National Chemical Corp. (NCC) reports 2003 net earnings of $354.2 million. NCC’s financial statements and disclosures also indicate pretax impairment charges of $78.1 million and pretax amortization of $24.9 million. NCC also reports an after-tax loss of $23.4 million on the early retirement of debt and receipt of $118 million after-tax from an insurance claim. NCC effective tax rate is 36%. What are the normal operating earnings of NCC? A) $325.52 million. B) $414.68 million. C) $480.60 million. Be back in 10 min’s
Your answer: A was correct! NCC’s normal operating earnings are calculated as: Net income 354.20 + After-tax impairment charge 78.1 × (1 - 0.36) = 49.98 + After-tax amortization charge 24.9 × (1 - 0.36) = 15.94 + After-tax loss on debt retirement 23.40 − After-tax insurance settlement 118.00 Normal operating earnings 325.52 Recall that all adjustments are made on an after-tax basis.
Based on her analysis of Maxwell Research’s internal operations and business climate, analyst Jane Kilgore is concerned about management’s opportunities to commit fraud. Which of the following characteristics should worry Kilgore least? A) More than half of Maxwell’s revenue is generated in emerging markets. B) Maxwell’s market penetration gives it the ability to dictate terms to vendors. C) More than a third of Maxwell’s total sales go to its own consolidated subsidiaries D) Planner’s talking to himself again
A) More than half of Maxwell’s revenue is generated in emerging markets.
Your answer: C was correct! High levels of related-party transactions are worrisome, particularly when those parties are not audited. But transactions within the company between subsidiaries consolidated in a company’s audited financial statements are neither unusual nor a particularly fertile ground for fraud. Both remaining characteristics are legitimate risk factors.
A for both questions
The second one was C This one tripped me up… A manufacturing firm purchases equipment for use in its operations. With regards to recording the purchase using the cash basis versus the accrual basis of accounting, which of the following statements is most appropriate? A) With the cash basis, revenues and expenses relating to the equipment are generally recognized in the same period. B) With the cash basis, revenues and expenses relating to the equipment are generally recognized in different periods. C) With the accrual basis, the cost of the equipment is allocated to the cash flow statements over the asset’s life.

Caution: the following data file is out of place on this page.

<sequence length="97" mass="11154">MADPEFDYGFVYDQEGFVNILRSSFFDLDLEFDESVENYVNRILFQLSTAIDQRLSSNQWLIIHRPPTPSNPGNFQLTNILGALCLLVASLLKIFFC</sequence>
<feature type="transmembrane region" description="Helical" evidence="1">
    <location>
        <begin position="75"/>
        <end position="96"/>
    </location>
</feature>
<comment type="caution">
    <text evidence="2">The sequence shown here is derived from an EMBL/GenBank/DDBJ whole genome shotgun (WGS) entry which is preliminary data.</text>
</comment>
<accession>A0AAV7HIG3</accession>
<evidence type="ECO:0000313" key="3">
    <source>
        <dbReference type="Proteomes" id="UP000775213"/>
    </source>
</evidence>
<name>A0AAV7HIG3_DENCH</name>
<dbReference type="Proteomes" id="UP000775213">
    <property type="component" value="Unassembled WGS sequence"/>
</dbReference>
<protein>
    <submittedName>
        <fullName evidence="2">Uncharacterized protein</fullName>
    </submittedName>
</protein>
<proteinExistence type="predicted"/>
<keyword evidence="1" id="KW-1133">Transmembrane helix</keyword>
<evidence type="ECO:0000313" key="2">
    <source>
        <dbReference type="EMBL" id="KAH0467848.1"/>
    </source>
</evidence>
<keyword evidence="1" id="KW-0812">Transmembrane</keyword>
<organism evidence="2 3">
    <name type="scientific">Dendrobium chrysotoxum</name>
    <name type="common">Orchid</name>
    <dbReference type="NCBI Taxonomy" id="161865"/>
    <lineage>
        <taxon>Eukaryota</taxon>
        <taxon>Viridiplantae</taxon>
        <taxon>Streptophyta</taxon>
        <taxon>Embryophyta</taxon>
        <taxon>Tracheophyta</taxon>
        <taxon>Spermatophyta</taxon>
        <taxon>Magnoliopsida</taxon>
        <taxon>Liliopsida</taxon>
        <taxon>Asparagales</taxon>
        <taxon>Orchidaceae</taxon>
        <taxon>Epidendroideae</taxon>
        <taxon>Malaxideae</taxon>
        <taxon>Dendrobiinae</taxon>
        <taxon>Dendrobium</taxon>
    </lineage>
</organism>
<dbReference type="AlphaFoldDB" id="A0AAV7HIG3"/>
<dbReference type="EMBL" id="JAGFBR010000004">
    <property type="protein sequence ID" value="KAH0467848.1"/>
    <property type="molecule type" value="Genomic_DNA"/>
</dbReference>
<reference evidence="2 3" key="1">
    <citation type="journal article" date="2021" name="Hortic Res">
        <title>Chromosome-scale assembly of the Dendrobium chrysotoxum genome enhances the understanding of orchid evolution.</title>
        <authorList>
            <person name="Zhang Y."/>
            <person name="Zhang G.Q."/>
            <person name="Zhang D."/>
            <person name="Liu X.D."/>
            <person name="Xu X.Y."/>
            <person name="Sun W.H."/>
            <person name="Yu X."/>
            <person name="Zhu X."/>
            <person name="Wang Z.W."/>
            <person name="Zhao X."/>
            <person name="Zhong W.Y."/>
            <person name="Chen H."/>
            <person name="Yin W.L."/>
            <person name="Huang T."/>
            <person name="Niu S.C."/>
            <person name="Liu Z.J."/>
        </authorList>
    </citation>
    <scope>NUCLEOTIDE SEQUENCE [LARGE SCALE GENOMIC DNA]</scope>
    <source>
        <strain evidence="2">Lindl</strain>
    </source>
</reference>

I think it’s B
Yes…B. I’m done with adj’s for the day. I try to do 10 adj’s and an ethics vignette or two every morning…trying to get things to stick. Your answer: C was incorrect. The correct answer was B) With the cash basis, revenues and expenses relating to the equipment are generally recognized in different periods. With the cash basis of accounting, revenues are recognized when cash is collected and expenses are recognized when cash is paid. Therefore, the cash flows may occur in different periods than when the revenues are actually earned or when the expenses are actually incurred. For example, the purchase of equipment used in a firm’s manufacturing operation may result in an immediate cash outflow but the equipment generates revenues over its useful life. In this case, the revenues and expense are reported in different periods. With the accrual basis of accounting, revenues are recognized when earned and expenses are recognized when incurred, regardless of the timing of the cash flows. With the equipment purchase, the cost of the equipment will be allocated to the income statement (not cash flow statement) over the asset’s life and at the same time, matched with the revenues generated.
Which of the following characteristics should worry Kilgore least? was the question. How do a large # of transactions to a subsidiary worry her the least? and where did they say the results were audited?
planner Wrote: ------------------------------------------------------- > Yes…B. I’m done with adj’s for the day. I try > to do 10 adj’s and an ethics vignette or two every > morning…trying to get things to stick. > I don’t like this adj’s questions very much. Some of them are pretty clear and I think i understood it, but then there are a lot of questions where I have to guess. Same in Ethics. This can be really nasty…
On the very first I got it right but only after my initial calc didn’t yield any of the correct answers because I chose to leave out the amortization charge. Why do we exclude that one from the normalized earnings?